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2016 Legislative Food Fights: Gambling issues move from spotlight to supporting role

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A big gambling overhaul bill won’t be on the menu this legislative session, but expect a swirl of other gaming-related topics to bubble up, including fantasy sports play and creating a state gambling commission to monitor users’ gain from super casino bonus and offers.

One not to expect is Las Vegas Sands’ effort to get a destination casino in South Florida. After trying unsuccessfully for years, the gambling giant finally pulled up stakes last year, letting go of lobbyist Nick Iarossi and others.

One of the hottest issues won’t be before lawmakers, however, it’ll be before the state’s highest court – though legislators surely will keep an eye on it.

The Florida Supreme Court already is gathering friend-of-the-court briefs for a challenge regarding slot machines. The question before the justices is: Are slot machines allowed outside of South Florida if local voters in a particular area approve of them?

The case directly involves a Gadsden County track and poker room run by the Poarch Band of Creek Indians. It was repped last year by Wallace Gene McGee and Adam J. Roberts.

Of course, virtually every pari-mutuel in the state has an interest in the outcome, from Gulfstream Park (represented by lobbyist Marc Dunbar) to Palm Beach Kennel Club (Brian Ballard) and Naples-Fort Myers Greyhound Track (Ron Book).

Fantasy sports play also is on the agenda, with bills filed by state Rep. Matt Gaetz and Senate President-designate Joe Negron that would make such games legal in Florida.

Here’s how it works: Players “draft teams that compete against each other based on the performance of real-world athletes,” as State Legislatures magazine recently explained.

“An estimated 56.8 million North Americans will participate this year, and each will spend around $465,” according to the magazine.

Is it gambling? Negron says no, that fantasy sports “is a contest based on skill,” and as such, “it’s no different than a bowling league.”

But Nevada has banned daily fantasy games as other states, including New York, are considering its legality. The U.S. Justice Department also is investigating.

The leading websites are lobbying up in advance of the Florida legislative session, with FanDuel now repped by Cory FoxJeremy Kudon and Scott Ward, and DraftKings hiring Griffin Finan, as well as Kudon and Ward.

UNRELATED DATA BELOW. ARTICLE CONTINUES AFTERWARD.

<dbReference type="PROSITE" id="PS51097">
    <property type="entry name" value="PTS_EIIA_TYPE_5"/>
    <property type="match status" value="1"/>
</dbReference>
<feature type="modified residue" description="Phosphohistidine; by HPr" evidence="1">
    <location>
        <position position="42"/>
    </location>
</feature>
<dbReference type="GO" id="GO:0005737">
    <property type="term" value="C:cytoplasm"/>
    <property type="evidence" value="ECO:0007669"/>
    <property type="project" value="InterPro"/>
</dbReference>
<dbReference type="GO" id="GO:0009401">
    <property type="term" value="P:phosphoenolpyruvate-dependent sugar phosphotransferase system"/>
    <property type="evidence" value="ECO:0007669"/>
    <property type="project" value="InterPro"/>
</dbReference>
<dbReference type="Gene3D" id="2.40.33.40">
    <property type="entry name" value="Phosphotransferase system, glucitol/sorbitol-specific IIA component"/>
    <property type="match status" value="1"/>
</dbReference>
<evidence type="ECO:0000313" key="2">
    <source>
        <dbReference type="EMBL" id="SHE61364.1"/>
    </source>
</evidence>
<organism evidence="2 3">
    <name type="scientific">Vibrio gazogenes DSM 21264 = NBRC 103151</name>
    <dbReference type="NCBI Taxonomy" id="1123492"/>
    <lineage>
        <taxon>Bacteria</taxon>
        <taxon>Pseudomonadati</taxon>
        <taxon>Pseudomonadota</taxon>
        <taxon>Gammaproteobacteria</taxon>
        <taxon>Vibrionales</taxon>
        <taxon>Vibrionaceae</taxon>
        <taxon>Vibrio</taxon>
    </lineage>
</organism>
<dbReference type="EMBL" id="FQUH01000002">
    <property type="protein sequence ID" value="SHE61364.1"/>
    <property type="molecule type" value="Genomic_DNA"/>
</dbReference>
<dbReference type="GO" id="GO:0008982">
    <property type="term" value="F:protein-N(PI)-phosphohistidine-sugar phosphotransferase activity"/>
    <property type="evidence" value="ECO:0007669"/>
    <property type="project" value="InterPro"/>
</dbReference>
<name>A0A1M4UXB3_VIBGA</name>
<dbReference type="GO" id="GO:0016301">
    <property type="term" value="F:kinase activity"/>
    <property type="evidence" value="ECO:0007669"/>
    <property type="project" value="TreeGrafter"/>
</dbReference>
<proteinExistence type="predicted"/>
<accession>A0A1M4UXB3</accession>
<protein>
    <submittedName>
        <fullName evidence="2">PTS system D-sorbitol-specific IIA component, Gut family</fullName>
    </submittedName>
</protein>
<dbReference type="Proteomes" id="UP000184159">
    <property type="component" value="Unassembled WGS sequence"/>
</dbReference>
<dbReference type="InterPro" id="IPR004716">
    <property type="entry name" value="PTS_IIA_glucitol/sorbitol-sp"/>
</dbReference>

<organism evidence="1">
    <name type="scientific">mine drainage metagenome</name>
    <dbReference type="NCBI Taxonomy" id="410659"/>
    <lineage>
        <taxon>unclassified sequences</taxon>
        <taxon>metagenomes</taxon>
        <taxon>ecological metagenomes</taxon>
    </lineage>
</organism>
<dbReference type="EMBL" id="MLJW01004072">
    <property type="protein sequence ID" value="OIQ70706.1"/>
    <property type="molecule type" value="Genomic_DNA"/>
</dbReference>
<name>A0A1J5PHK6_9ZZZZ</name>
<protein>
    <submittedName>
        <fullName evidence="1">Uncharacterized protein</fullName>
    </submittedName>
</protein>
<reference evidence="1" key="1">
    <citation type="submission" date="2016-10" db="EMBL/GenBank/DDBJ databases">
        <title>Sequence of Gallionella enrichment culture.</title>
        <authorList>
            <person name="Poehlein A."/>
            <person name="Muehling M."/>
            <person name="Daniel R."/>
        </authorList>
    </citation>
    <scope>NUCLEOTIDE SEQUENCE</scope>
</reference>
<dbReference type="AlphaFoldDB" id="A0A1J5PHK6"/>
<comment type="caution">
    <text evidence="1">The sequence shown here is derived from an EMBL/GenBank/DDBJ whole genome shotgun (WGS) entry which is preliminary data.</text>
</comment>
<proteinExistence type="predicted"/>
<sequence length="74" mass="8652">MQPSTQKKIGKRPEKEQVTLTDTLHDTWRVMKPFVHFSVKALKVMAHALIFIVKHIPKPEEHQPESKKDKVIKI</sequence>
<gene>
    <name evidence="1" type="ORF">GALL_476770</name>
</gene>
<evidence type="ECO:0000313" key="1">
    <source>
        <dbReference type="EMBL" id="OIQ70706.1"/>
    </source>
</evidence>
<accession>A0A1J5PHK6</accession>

Still other legislation (HB 415/SB 402) would allow people to buy lottery tickets at the gas pump. Both bills already have cleared several committees in both chambers.

The measures would require gas pumps to scan for a “valid driver license or use another age verification process” before dispensing a lottery ticket. In Florida, purchasers must be 18 or older.

The change would benefit equipment makers like GTECH Corp., for example. They were repped by Ballard last year; new representation hasn’t yet been listed on the state’s lobbying registration website.

Finally, Democratic state Sen. Maria Sachs filed legislation for this session to create a state gambling commission. The five-member commission would oversee a new Department of Gaming, taking over current duties from the departments of Business and Professional Regulation, Lottery and Agriculture & Consumer Services.

The measure, at least in concept, is favored by Senate President Andy Gardiner and House Speaker Steve Crisafulli, both Republicans.

Before joining Florida Politics, journalist and attorney James Rosica was state government reporter for The Tampa Tribune. He attended journalism school in Washington, D.C., working at dailies and weekly papers in Philadelphia after graduation. Rosica joined the Tallahassee Democrat in 1997, later moving to the courts beat, where he reported on the 2000 presidential recount. In 2005, Rosica left journalism to attend law school in Philadelphia, afterwards working part time for a public-interest law firm. Returning to writing, he covered three legislative sessions in Tallahassee for The Associated Press, before joining the Tribune’s re-opened Tallahassee bureau in 2013. He can be reached at jim@floridapolitics.com.

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